International medical graduates require better protection

COVID-19 has exposed the problems IMGs face, writes Anil Jain
Location: International
Published: Wednesday 6 May 2020

I am immensely proud to be one of the 65,000 licensed IMG (international medical graduate) doctors in the UK. We are predominantly BAME (black, Asian and minority ethnic) and have immensely contributed to and greatly enriched the NHS since its inception.

Not only have we filled crucial shortages, we have improved the diversity of the profession. Our knowledge of different systems enables us to provide fresh perspectives on healthcare.

As the NHS workforce faces the challenge of a lifetime in the response to the COVID-19 pandemic, I am concerned that some of the unique challenges IMG doctors were facing before this crisis, may now have been exacerbated. I want to reassure IMG doctors the BMA is fully supporting and representing this group now more than ever.   

Our lobbying work

Many who we have tragically lost to COVID-19 have been IMG and BAME doctors. While we are pleased the Government has heeded our calls to hold a review into this and that risk assessments of BAME staff will now be carried out to help protect them, we must and we will continue to press the Government to better recognise, protect and support all IMG doctors.

We have successfully lobbied the Home Office to give indefinite leave to remain to the dependants of international doctors who die while working in the NHS owing to the COVID-19 pandemic. No doctor should ever have had to worry about this. We will continue to urge that IMG doctors, and other healthcare professionals be exempt from paying the health surcharge and are given indefinite leave to remain in the UK.

Amid the grief for the deaths of our colleagues, many BAME and IMG doctors are, very understandably, worried about their own safety. The BMA is working hard to raise and mitigate these safety concerns.

I am concerned about the BMA survey finding that 64 per cent of BAME doctors (many of whom are IMGs) have felt pressured to work in settings with inadequate PPE (personal protective equipment) compared with 33 per cent of  white doctors. This is not acceptable. It highlights known concerns, outlined in the GMC’s Fair to Refer report, about workplace cultures in which some doctors are treated as outsiders, lacking in support and more at risk than others. More than ever, we see how essential our work to build a more inclusive NHS culture is.

Our individual support

We must remember too, that like all people, doctors have different and intersecting identities, experiences and needs. Many doctors, like myself, also have a disability, or an underlying health condition that puts us at increased risk. Sometimes, we might be fearful of informing others about our conditions or seeking additional help we might need. No matter what role a doctor is working in, it is essential that workplace support is tailored to every doctor’s needs and that they feel confident and safe to access that support.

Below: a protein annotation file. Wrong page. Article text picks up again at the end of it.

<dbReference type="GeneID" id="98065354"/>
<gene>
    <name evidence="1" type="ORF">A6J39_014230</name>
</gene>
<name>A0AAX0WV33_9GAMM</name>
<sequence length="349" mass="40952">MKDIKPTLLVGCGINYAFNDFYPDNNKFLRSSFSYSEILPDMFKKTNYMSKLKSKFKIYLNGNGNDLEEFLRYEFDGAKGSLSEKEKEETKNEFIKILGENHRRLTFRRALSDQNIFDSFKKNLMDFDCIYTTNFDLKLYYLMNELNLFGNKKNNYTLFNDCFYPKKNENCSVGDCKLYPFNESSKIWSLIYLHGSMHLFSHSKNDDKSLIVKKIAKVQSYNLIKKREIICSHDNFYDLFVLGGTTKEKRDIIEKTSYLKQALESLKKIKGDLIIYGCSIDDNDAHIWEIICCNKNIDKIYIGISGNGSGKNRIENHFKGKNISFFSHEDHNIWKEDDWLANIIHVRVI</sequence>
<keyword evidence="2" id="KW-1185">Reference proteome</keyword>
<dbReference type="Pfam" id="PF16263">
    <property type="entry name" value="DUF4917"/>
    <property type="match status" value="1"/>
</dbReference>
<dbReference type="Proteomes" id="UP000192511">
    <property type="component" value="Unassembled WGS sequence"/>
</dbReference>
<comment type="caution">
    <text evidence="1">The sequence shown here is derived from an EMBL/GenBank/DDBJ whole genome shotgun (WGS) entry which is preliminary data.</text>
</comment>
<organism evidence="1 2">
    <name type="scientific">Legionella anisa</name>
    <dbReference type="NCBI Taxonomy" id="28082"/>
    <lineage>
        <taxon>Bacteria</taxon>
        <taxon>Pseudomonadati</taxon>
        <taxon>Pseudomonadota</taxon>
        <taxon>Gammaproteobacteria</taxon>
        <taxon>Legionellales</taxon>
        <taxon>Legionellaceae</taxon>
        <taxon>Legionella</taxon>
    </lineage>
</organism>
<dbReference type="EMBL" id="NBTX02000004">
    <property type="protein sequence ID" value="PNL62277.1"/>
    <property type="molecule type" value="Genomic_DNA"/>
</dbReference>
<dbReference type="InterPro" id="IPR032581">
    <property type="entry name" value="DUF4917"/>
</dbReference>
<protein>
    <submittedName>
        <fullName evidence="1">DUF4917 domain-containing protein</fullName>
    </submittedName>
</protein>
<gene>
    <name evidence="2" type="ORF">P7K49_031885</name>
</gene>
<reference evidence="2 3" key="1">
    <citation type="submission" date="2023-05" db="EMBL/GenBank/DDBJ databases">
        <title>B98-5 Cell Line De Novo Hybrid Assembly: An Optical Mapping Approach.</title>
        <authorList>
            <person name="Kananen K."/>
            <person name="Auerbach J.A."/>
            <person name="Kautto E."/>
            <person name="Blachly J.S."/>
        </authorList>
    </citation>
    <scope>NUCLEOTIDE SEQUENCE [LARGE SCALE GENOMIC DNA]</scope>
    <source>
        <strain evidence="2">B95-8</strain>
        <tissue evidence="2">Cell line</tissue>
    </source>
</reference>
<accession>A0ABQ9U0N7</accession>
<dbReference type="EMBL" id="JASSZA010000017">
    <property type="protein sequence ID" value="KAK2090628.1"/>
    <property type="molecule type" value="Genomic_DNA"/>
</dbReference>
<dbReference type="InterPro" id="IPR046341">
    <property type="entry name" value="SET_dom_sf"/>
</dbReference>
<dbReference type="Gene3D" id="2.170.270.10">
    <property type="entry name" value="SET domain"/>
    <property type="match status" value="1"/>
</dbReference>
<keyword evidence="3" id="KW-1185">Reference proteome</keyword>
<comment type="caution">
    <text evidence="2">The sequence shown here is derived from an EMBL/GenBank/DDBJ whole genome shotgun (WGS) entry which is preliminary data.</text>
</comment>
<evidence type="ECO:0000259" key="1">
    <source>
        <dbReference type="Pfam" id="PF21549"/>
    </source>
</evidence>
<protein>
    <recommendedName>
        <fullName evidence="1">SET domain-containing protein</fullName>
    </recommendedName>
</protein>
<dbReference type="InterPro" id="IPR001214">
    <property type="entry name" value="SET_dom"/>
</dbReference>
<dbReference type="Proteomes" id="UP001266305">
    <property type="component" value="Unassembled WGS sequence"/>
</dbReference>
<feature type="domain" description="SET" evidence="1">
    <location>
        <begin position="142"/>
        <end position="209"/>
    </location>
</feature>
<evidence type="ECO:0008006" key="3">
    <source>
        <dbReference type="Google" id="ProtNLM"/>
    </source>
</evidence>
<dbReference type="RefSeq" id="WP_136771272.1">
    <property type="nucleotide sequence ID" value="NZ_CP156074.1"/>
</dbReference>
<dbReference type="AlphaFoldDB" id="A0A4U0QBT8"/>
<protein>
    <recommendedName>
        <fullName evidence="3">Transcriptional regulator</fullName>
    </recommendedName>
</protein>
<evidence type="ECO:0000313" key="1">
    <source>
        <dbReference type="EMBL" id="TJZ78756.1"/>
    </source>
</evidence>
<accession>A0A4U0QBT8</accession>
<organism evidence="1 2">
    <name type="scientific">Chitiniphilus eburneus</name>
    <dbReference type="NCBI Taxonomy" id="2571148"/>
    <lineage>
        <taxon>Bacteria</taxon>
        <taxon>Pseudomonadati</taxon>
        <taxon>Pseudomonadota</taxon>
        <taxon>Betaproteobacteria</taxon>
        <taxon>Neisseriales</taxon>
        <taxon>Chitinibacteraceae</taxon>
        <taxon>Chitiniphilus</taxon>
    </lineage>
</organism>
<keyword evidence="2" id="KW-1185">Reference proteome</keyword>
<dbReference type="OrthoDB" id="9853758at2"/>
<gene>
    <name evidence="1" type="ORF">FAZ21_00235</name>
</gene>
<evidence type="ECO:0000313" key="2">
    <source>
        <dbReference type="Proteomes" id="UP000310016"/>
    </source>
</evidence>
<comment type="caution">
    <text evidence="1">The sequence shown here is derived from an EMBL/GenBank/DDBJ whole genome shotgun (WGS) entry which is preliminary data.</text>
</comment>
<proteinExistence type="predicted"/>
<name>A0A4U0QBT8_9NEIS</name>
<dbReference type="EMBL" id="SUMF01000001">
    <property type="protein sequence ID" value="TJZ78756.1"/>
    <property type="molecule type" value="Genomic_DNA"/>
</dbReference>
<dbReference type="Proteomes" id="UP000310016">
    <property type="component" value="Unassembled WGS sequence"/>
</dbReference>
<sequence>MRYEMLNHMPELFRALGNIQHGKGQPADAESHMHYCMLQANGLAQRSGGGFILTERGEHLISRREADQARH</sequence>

Please seek support from your clinical director if you have a disability, any underlying health conditions, and co-morbidities so they can make appropriate adjustments to protect you.

I urge any doctors who are feeling pressured to work without adequate PPE, have concerns about risk assessment, or who don’t feel able to raise safety concerns, to please contact the BMA for support and advice. We have a dedicated emergency hotline for urgent advice about PPE which is now available 24/7.

It is also incredibly important that IMGs get the wellbeing and mental health support that they need. Some IMG doctors have less family support in the UK, they may feel isolated, or unsure about how to access formal support.

COVID-19 pandemic has increased these vulnerabilities for IMG doctors living alone and self-isolating. I have been immensely touched by heart-rendering experiences of IMG doctors and their families during this crisis. Many have contacted me for advice. I have directed them to BMA well-being support services. It is completely free and available to members and non-members and their families. Please don’t suffer in silence and seek this valuable support.

In this intensely challenging time, it has been a comfort for me to know that the BMA is here.

We have launched guidance to help you look after your wellbeing as well as a range of support services.

If you don’t feel safe at work, you are feeling stressed, or you need someone to talk to, please know that you are not alone. The BMA is here to support you.

Anil Jain is a consultant radiologist in Manchester, a member of member of BMA council, BMA consultants committee and equality, diversity and inclusion advisory group